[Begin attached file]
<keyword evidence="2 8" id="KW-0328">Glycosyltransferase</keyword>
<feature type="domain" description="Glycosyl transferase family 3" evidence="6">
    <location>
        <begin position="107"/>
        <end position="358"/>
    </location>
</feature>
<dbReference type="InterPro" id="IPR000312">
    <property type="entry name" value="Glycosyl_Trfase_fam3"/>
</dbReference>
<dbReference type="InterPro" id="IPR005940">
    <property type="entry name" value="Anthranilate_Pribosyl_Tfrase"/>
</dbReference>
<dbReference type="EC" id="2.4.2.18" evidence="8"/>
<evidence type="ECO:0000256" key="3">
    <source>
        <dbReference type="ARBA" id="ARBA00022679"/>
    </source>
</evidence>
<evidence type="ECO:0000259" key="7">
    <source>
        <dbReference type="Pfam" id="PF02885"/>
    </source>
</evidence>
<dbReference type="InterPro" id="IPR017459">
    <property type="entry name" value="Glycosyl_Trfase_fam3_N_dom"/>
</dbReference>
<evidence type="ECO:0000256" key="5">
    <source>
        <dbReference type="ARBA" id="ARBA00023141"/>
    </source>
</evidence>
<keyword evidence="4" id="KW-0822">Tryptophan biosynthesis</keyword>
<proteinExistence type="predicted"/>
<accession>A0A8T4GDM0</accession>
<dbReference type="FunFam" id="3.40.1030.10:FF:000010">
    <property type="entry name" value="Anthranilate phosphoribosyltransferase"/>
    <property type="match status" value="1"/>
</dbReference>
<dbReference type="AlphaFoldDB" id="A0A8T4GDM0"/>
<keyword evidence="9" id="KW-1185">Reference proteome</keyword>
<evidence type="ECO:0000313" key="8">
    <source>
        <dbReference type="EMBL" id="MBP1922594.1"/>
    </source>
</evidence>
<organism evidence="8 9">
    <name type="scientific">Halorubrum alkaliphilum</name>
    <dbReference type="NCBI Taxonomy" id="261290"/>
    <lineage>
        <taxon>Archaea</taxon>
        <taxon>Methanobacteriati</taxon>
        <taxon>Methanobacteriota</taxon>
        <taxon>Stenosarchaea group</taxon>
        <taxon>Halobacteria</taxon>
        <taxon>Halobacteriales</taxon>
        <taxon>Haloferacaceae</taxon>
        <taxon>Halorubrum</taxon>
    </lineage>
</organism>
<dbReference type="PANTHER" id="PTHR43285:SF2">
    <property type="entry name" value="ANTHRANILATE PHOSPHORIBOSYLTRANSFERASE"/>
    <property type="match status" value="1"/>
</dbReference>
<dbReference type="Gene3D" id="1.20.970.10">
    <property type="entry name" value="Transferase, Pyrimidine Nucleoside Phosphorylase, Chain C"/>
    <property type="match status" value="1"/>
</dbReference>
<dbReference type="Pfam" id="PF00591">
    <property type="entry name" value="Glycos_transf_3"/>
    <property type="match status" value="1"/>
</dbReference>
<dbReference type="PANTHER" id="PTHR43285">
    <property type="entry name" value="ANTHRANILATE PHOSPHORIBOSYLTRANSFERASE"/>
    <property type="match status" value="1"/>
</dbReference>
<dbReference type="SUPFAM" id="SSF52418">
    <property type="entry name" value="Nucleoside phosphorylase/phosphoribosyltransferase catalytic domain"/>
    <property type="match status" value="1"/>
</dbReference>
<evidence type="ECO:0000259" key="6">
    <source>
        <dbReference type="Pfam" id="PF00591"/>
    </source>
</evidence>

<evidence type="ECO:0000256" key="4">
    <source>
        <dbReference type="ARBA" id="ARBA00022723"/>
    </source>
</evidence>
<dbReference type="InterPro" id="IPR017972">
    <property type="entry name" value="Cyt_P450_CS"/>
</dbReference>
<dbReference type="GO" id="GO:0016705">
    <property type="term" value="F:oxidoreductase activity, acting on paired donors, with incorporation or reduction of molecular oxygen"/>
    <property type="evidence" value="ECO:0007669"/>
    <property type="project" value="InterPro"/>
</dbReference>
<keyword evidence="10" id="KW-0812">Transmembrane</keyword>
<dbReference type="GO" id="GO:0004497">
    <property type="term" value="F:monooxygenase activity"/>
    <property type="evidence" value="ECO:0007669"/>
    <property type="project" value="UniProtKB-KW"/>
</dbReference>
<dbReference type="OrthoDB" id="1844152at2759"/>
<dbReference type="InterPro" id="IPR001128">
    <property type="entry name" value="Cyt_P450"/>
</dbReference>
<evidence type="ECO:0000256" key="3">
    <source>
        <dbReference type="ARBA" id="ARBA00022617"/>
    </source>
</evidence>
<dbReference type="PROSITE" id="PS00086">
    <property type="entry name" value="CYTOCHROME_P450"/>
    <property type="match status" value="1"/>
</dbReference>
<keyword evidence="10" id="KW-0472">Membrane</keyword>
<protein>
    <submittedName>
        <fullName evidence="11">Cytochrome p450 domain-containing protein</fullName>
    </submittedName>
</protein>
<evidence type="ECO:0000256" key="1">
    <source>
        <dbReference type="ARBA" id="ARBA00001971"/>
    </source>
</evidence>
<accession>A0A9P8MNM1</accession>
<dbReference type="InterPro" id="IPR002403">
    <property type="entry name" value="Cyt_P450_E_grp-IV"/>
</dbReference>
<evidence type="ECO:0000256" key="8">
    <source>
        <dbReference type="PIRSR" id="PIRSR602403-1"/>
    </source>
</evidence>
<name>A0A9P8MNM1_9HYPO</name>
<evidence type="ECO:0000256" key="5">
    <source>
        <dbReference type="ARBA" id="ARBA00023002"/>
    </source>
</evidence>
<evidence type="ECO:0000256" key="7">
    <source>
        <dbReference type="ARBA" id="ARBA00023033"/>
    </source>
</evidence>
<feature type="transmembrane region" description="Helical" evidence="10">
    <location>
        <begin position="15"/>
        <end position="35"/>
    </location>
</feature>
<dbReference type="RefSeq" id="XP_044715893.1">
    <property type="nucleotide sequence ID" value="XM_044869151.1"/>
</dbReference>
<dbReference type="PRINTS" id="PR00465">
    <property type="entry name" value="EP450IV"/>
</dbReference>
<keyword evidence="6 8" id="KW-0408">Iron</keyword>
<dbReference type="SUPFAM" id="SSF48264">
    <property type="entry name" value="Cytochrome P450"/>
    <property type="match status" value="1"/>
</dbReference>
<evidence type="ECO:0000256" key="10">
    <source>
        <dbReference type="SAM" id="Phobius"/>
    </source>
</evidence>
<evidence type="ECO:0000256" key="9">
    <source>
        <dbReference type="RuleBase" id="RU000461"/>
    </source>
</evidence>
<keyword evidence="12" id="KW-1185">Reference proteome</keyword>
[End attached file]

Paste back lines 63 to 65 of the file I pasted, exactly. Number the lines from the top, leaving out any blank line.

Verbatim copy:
    <property type="match status" value="1"/>
</dbReference>
<dbReference type="Gene3D" id="1.20.970.10">